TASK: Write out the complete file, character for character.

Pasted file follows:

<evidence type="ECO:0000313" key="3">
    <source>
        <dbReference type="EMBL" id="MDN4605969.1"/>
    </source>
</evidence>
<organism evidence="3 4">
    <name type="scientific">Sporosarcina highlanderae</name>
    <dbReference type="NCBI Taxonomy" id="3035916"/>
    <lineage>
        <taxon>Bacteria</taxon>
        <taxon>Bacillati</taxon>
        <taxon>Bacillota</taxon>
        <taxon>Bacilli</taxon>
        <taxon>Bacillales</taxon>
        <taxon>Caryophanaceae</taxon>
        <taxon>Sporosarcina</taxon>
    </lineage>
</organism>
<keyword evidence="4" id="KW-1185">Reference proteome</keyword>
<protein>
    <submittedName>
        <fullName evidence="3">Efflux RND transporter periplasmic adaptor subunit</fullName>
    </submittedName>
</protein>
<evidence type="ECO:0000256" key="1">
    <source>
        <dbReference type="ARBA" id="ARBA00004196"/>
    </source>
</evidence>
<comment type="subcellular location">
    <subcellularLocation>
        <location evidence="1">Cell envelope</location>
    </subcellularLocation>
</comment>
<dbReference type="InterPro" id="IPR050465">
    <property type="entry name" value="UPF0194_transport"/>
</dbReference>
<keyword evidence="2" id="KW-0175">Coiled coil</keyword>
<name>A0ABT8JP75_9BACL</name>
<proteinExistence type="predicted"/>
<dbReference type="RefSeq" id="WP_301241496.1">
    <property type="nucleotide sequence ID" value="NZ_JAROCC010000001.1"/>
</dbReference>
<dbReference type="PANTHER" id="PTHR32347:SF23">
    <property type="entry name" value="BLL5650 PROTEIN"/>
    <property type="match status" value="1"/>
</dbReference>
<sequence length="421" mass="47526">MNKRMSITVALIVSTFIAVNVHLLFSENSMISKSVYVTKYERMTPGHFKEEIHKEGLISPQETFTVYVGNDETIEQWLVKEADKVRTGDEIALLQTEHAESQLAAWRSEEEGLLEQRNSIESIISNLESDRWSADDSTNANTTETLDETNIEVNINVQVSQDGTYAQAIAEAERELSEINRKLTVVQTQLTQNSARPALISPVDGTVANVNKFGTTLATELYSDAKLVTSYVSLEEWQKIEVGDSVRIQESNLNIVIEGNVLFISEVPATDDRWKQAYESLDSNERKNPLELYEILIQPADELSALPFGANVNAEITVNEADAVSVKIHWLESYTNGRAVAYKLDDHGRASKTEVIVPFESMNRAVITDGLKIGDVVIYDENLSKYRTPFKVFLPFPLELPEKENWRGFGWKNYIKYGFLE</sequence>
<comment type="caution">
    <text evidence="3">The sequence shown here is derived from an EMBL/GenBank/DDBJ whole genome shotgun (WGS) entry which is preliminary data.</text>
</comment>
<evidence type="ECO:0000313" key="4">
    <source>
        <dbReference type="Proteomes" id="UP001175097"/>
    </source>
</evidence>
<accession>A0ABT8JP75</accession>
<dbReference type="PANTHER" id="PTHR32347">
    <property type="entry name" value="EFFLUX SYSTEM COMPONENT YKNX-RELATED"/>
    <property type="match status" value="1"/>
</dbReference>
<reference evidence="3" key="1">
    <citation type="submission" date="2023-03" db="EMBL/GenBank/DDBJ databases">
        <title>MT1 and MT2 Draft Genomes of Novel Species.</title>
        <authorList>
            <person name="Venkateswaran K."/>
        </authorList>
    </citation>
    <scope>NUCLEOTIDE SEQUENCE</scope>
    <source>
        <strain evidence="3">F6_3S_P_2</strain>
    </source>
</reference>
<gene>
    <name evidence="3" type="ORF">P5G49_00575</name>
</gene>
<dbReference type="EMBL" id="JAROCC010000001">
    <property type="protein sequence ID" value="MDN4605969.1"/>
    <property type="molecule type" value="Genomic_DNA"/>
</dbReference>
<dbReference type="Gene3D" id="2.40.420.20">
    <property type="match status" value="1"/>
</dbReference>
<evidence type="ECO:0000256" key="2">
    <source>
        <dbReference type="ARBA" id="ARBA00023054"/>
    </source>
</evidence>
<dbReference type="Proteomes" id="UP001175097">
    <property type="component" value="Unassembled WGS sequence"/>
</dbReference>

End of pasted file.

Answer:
<evidence type="ECO:0000313" key="3">
    <source>
        <dbReference type="EMBL" id="MDN4605969.1"/>
    </source>
</evidence>
<organism evidence="3 4">
    <name type="scientific">Sporosarcina highlanderae</name>
    <dbReference type="NCBI Taxonomy" id="3035916"/>
    <lineage>
        <taxon>Bacteria</taxon>
        <taxon>Bacillati</taxon>
        <taxon>Bacillota</taxon>
        <taxon>Bacilli</taxon>
        <taxon>Bacillales</taxon>
        <taxon>Caryophanaceae</taxon>
        <taxon>Sporosarcina</taxon>
    </lineage>
</organism>
<keyword evidence="4" id="KW-1185">Reference proteome</keyword>
<protein>
    <submittedName>
        <fullName evidence="3">Efflux RND transporter periplasmic adaptor subunit</fullName>
    </submittedName>
</protein>
<evidence type="ECO:0000256" key="1">
    <source>
        <dbReference type="ARBA" id="ARBA00004196"/>
    </source>
</evidence>
<comment type="subcellular location">
    <subcellularLocation>
        <location evidence="1">Cell envelope</location>
    </subcellularLocation>
</comment>
<dbReference type="InterPro" id="IPR050465">
    <property type="entry name" value="UPF0194_transport"/>
</dbReference>
<keyword evidence="2" id="KW-0175">Coiled coil</keyword>
<name>A0ABT8JP75_9BACL</name>
<proteinExistence type="predicted"/>
<dbReference type="RefSeq" id="WP_301241496.1">
    <property type="nucleotide sequence ID" value="NZ_JAROCC010000001.1"/>
</dbReference>
<dbReference type="PANTHER" id="PTHR32347:SF23">
    <property type="entry name" value="BLL5650 PROTEIN"/>
    <property type="match status" value="1"/>
</dbReference>
<sequence length="421" mass="47526">MNKRMSITVALIVSTFIAVNVHLLFSENSMISKSVYVTKYERMTPGHFKEEIHKEGLISPQETFTVYVGNDETIEQWLVKEADKVRTGDEIALLQTEHAESQLAAWRSEEEGLLEQRNSIESIISNLESDRWSADDSTNANTTETLDETNIEVNINVQVSQDGTYAQAIAEAERELSEINRKLTVVQTQLTQNSARPALISPVDGTVANVNKFGTTLATELYSDAKLVTSYVSLEEWQKIEVGDSVRIQESNLNIVIEGNVLFISEVPATDDRWKQAYESLDSNERKNPLELYEILIQPADELSALPFGANVNAEITVNEADAVSVKIHWLESYTNGRAVAYKLDDHGRASKTEVIVPFESMNRAVITDGLKIGDVVIYDENLSKYRTPFKVFLPFPLELPEKENWRGFGWKNYIKYGFLE</sequence>
<comment type="caution">
    <text evidence="3">The sequence shown here is derived from an EMBL/GenBank/DDBJ whole genome shotgun (WGS) entry which is preliminary data.</text>
</comment>
<evidence type="ECO:0000313" key="4">
    <source>
        <dbReference type="Proteomes" id="UP001175097"/>
    </source>
</evidence>
<accession>A0ABT8JP75</accession>
<dbReference type="PANTHER" id="PTHR32347">
    <property type="entry name" value="EFFLUX SYSTEM COMPONENT YKNX-RELATED"/>
    <property type="match status" value="1"/>
</dbReference>
<reference evidence="3" key="1">
    <citation type="submission" date="2023-03" db="EMBL/GenBank/DDBJ databases">
        <title>MT1 and MT2 Draft Genomes of Novel Species.</title>
        <authorList>
            <person name="Venkateswaran K."/>
        </authorList>
    </citation>
    <scope>NUCLEOTIDE SEQUENCE</scope>
    <source>
        <strain evidence="3">F6_3S_P_2</strain>
    </source>
</reference>
<gene>
    <name evidence="3" type="ORF">P5G49_00575</name>
</gene>
<dbReference type="EMBL" id="JAROCC010000001">
    <property type="protein sequence ID" value="MDN4605969.1"/>
    <property type="molecule type" value="Genomic_DNA"/>
</dbReference>
<dbReference type="Gene3D" id="2.40.420.20">
    <property type="match status" value="1"/>
</dbReference>
<evidence type="ECO:0000256" key="2">
    <source>
        <dbReference type="ARBA" id="ARBA00023054"/>
    </source>
</evidence>
<dbReference type="Proteomes" id="UP001175097">
    <property type="component" value="Unassembled WGS sequence"/>
</dbReference>